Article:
Review Of William Grieder Executive Summary: The Choice of Wall Street From Secrets of the Temple, by William Greider “The Choice of Wall Street,” is the title of the first chapter in William Greider’s 1987 book, “Secrets of The Temple: How the Federal Reserve Runs the Country.” This chapter is basically the story of how and why Paul Volcker was chosen to be the new Federal Reserve Chairman. It all started in 1979 when President Jimmy Carter took a trip to Camp David with his most trusted advisers, the purpose of which was to decide on the course of action that needed to be taken to regain popular support so that he had a chance to win the upcoming Presidential election. All of his advisers understood that the economy was his most pressing issue. Inflation was incredibly high and all attempts to curb it had been useless. The Fed Chairman position was open and Carter needed to find someone strong to fill it. The Fed was supposed to be an entity that was separate from political persuasion.
However, many Presidents select chairmen that they think they will have some control over. This is what makes Carter’s ultimate choice so interesting. After going over all of the candidates Carter ended up choosing Paul Volcker. Volcker, as most knew was a very independent person. He would not be the puppet of any President.
Carter understood this quite well, but still thought that Volcker would be able to get a handle on inflation. Many said that Carter sacrificed his reelection to the Fed. This may or may not be true. What is true, however, is that Volcker did help to slow down inflation and get the economy back on track. The problem that the American people saw that President Carter did not see was that Volcker did this by helping out Wall Street and not Main Street. Greider conveys many different points in this first chapter.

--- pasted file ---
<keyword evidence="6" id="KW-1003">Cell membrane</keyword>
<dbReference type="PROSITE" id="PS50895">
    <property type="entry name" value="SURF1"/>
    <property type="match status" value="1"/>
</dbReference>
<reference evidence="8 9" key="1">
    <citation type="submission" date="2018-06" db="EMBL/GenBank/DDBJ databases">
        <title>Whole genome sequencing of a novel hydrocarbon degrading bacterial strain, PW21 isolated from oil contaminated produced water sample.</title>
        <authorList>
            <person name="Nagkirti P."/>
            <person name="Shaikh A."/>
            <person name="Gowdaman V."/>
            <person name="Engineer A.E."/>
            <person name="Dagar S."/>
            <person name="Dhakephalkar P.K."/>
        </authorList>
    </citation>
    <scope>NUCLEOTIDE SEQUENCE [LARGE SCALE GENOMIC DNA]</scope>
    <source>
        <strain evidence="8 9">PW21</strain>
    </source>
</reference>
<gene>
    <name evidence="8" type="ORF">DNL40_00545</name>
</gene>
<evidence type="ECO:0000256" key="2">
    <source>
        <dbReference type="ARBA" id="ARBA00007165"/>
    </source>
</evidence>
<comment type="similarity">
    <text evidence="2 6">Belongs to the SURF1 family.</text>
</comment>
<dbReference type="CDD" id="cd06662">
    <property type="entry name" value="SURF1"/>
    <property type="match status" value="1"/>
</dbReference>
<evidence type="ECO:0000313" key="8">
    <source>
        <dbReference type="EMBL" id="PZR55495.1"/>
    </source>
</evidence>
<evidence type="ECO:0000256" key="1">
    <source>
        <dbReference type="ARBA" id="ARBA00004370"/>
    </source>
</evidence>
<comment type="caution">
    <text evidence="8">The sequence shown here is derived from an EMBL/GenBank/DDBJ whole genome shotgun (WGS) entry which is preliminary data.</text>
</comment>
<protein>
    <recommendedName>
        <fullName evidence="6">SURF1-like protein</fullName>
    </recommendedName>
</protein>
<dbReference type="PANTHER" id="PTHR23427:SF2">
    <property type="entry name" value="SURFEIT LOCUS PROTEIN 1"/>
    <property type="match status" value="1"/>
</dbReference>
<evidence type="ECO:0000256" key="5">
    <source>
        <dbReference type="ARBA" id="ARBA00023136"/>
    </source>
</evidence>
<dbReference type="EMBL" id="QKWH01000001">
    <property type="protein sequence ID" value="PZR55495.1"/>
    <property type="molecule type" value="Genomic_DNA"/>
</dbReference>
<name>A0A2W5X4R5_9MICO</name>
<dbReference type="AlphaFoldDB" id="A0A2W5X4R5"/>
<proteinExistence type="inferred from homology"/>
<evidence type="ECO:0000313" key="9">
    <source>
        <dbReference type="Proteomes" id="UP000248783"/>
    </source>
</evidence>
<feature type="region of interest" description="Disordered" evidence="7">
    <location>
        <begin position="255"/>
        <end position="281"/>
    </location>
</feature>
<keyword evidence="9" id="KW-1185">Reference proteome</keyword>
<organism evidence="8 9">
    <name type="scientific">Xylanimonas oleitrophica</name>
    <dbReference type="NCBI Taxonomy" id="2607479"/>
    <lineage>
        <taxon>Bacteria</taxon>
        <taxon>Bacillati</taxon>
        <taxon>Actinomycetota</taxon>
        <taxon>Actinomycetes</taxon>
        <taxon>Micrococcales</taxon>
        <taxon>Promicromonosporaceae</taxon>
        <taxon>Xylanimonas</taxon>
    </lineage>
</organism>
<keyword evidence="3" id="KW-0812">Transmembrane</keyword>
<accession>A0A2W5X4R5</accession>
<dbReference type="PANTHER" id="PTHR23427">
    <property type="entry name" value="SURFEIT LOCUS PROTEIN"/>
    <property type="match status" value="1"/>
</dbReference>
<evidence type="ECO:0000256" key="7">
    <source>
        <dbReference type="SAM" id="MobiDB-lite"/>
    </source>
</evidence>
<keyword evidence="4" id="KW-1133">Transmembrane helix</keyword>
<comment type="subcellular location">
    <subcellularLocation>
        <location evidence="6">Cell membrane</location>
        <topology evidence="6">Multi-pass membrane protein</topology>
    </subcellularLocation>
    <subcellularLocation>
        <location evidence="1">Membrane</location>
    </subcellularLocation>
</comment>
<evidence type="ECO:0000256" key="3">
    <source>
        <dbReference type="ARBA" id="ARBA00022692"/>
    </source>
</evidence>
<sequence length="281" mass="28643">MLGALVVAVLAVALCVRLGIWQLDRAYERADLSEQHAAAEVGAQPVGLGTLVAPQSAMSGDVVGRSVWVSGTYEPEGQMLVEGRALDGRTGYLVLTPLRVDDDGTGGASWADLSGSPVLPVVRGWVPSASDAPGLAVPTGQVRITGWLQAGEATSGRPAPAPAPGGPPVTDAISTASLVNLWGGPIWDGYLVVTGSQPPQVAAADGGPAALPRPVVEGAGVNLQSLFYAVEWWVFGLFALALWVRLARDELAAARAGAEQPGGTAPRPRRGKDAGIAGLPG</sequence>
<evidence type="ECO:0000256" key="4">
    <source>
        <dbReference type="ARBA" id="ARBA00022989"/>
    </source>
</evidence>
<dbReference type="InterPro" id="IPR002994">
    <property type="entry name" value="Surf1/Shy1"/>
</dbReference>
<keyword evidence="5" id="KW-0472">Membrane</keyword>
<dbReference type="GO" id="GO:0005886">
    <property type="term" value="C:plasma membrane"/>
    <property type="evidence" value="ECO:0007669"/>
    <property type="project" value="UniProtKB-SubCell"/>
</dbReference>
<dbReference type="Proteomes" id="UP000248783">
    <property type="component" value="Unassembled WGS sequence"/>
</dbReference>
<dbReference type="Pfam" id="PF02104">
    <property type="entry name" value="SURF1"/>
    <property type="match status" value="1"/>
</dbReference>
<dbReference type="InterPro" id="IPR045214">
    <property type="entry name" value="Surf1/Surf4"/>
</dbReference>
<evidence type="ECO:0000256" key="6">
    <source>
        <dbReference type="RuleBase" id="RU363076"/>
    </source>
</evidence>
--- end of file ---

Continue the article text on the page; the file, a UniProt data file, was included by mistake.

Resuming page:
This paper will analyze three of the most important. – The competition between Wall Street, Main Street, and Pennsylvania Avenue. – The impact of inflation on wealth and income. – Indecision about the appointment of Paul Volcker. The interaction between Wall Street, Main Street, and Pennsylvania Avenue can be a confusing one. Many times Pennsylvania Avenue, The Fed, has to make decisions that will either have a positive effect on Wall Street, the investment markets and it’s wealthy shareholders, or Main Street, individuals without large market investments. Also, many times the group that is not positively affected is negatively affected. As Greider stated they are many times at odds with each other. This occurs, because if The Fed helps out Wall Street they are only helping out the top 10 percent of the population.
This is true because these people held 86 percent of the financial wealth according to Greider. By helping out this group The Fed was in effect making it more difficult for the other 90 percent of the people. However, if The Fed only worries about Main Street, Wall Street will be hurt. It may seem quite simple that The Fed should worry more about Main Street than Wall Street. The problem that arises is that Wall Street is where most of the money is and therefore cannot be ignored.
Ignoring Wall Street effectively ignores much of the nations wealth and economic growth sources. As can be seen, the line that The Fed must walk between watching out for Wall Street and Main Street is a very important one. These are the reasons that The Fed is shielded so heavily from political influence. Another point that Greider makes in this chapter pertains to inflation and it’s real and perceived effects on wealth and income. As is stated in the chapter, it is perceived that inflation hurts everyone in the economy.